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How jail saved Johnny Cash: The astonishing tale of how The Man In Black drove into Folsom Prison a drugged-up failure and left a superstar

When Johnny Cash walked into Folsom Prison in California to record a live album in front of the inmates, his career was crumbling and his personal life was in ruins. By the end of that day, he was on his way to becoming an outlaw legend of American music, as Scott B Bomar writes

Early in the morning of January 13, 1968, Johnny Cash and his entourage, including his band, his father Ray and his future wife June Carter, stepped out of limousines in the Folsom Prison parking lot and boarded a school bus. 

The huge gates of Folsom opened to allow the bus inside, and after they closed, another set opened. There was a quiet sense of foreboding among all those present. ‘The granite walls in Folsom are about eight feet thick,’ recalled Jim Marshall, the only official photographer present whose pictures have been collected in a new book to commemorate the gig. 

‘When the second gates clanked shut, John said, “Jim, there’s a feeling of permanence in that sound.” After that, I started wondering when we were going to get out of there.’

Johnny Cash performing on Town Hall Party (1957)

Cash had played numerous prison shows for inmates in his career, but at Folsom, a maximum-security facility near Sacramento, California, he planned to record one of those concerts for the first time. 

The album that resulted from Cash’s two triumphant performances that day, At Folsom Prison, would become a hit and then a classic, reinvigorating a career that had lost steam due to Cash’s ­crippling amphetamine addiction, a crumbling first marriage, financial problems and a growing reputation for missing shows.

Marshall’s photographs capture the sombre expressions on the faces of Cash and his companions once inside the prison walls. Those who were there described the walk to Dining Hall #2, where the shows would be performed, as something akin to a funeral march. Even Cash was nervous 

While he’d got his drug habit largely under control, Cash was not yet completely clean. He later confessed to producer Bob Johnston that he’d popped a handful of pills to calm his nerves. ‘He said, “I took more pills that morning than I ever had in my life,” ’ Johnston recounted to Cash biographer Robert Hil­burn. ‘He was scared.’

Cash had wanted to record a live album in a prison ever since he had played at the annual rodeo at the Texas State Penitentiary in 1957. On that occasion, inmates called for his song Folsom Prison Blues again and again.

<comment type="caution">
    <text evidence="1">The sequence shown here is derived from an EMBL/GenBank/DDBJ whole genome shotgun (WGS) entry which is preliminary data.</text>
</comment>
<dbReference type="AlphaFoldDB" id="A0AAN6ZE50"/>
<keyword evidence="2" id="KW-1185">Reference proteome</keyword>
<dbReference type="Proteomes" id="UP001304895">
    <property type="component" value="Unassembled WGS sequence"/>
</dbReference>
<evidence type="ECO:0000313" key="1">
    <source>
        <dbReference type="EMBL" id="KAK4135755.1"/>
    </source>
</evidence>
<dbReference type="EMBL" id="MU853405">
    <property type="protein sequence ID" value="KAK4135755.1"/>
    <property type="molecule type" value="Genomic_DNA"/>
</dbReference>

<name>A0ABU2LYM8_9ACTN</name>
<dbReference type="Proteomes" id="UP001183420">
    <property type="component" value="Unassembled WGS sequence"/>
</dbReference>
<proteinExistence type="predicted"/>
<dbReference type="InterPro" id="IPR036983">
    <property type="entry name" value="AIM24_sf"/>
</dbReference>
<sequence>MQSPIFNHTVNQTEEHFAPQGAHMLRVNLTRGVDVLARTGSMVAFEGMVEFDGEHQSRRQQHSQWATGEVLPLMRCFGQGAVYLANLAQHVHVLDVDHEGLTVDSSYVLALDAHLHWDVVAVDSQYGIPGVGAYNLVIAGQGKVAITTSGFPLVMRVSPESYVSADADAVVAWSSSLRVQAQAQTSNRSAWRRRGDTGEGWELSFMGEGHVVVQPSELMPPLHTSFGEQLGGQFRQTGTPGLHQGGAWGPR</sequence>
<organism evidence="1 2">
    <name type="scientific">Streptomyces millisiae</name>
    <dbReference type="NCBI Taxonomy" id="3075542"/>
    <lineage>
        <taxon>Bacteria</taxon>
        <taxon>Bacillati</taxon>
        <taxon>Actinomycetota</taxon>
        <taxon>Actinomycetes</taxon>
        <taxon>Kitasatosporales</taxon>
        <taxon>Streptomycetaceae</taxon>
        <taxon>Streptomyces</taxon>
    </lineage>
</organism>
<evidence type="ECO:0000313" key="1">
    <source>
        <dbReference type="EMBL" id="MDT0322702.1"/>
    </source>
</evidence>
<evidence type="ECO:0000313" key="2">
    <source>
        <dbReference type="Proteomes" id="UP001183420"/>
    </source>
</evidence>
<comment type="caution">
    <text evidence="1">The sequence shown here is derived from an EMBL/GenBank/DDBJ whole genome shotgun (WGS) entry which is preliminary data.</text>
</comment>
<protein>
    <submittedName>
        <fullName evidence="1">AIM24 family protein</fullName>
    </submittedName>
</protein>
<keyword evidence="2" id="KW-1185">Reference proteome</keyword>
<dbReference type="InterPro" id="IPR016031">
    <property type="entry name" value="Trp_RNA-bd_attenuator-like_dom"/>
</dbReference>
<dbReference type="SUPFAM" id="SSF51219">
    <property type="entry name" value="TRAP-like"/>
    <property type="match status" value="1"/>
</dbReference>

Later, as his fame grew, Cash received ­letters from prisoners asking him to perform for them. He began booking shows at penitentiaries, including San Quentin in Marin County, California, where one of the inmates who saw him perform was future country music legend Merle Haggard. 

‘He had the right attitude,’ Haggard remembered years later. ‘He chewed gum, looked arrogant and flipped the bird to the guards. He did every­thing the prisoners wanted to do. When he walked away, everyone in that place had become a Johnny Cash fan.’

‘Hello, I’m Johnny Cash,’ was Cash’s greeting to the inmates when he took the stage at Folsom that January morning. Hilburn was struck by what he witnessed: ‘The atmosphere was electric as Cash prowled the stage between verses with the pent-up tension of a caged panther.’

After the Folsom concert, Cash married June, found God and kicked his drug habit, and he decided to record another prison album. At San Quentin would be even more commercially successful than its predecessor.

At that show, Cash played A Boy Named Sue for the first time. It would become the biggest-selling single of Johnny Cash’s career.

The extraordinary popularity of the Folsom and San Quentin albums forever linked Cash and prison in the popular imagination, leading many to believe he had once been an inmate himself. 

But while he’d spent a few nights in jail, Cash never served hard time – though he didn’t mind encouraging the impression that he had. ‘I speak partially from experience,’ Cash wrote in the liner notes for At Folsom Prison. ‘I have been behind bars a few times. Sometimes of my own volition – sometimes involuntarily. Each time, I felt the same feeling of kinship with my fellow prisoners.’ 

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23 Jun, 2018 Scott B Bomar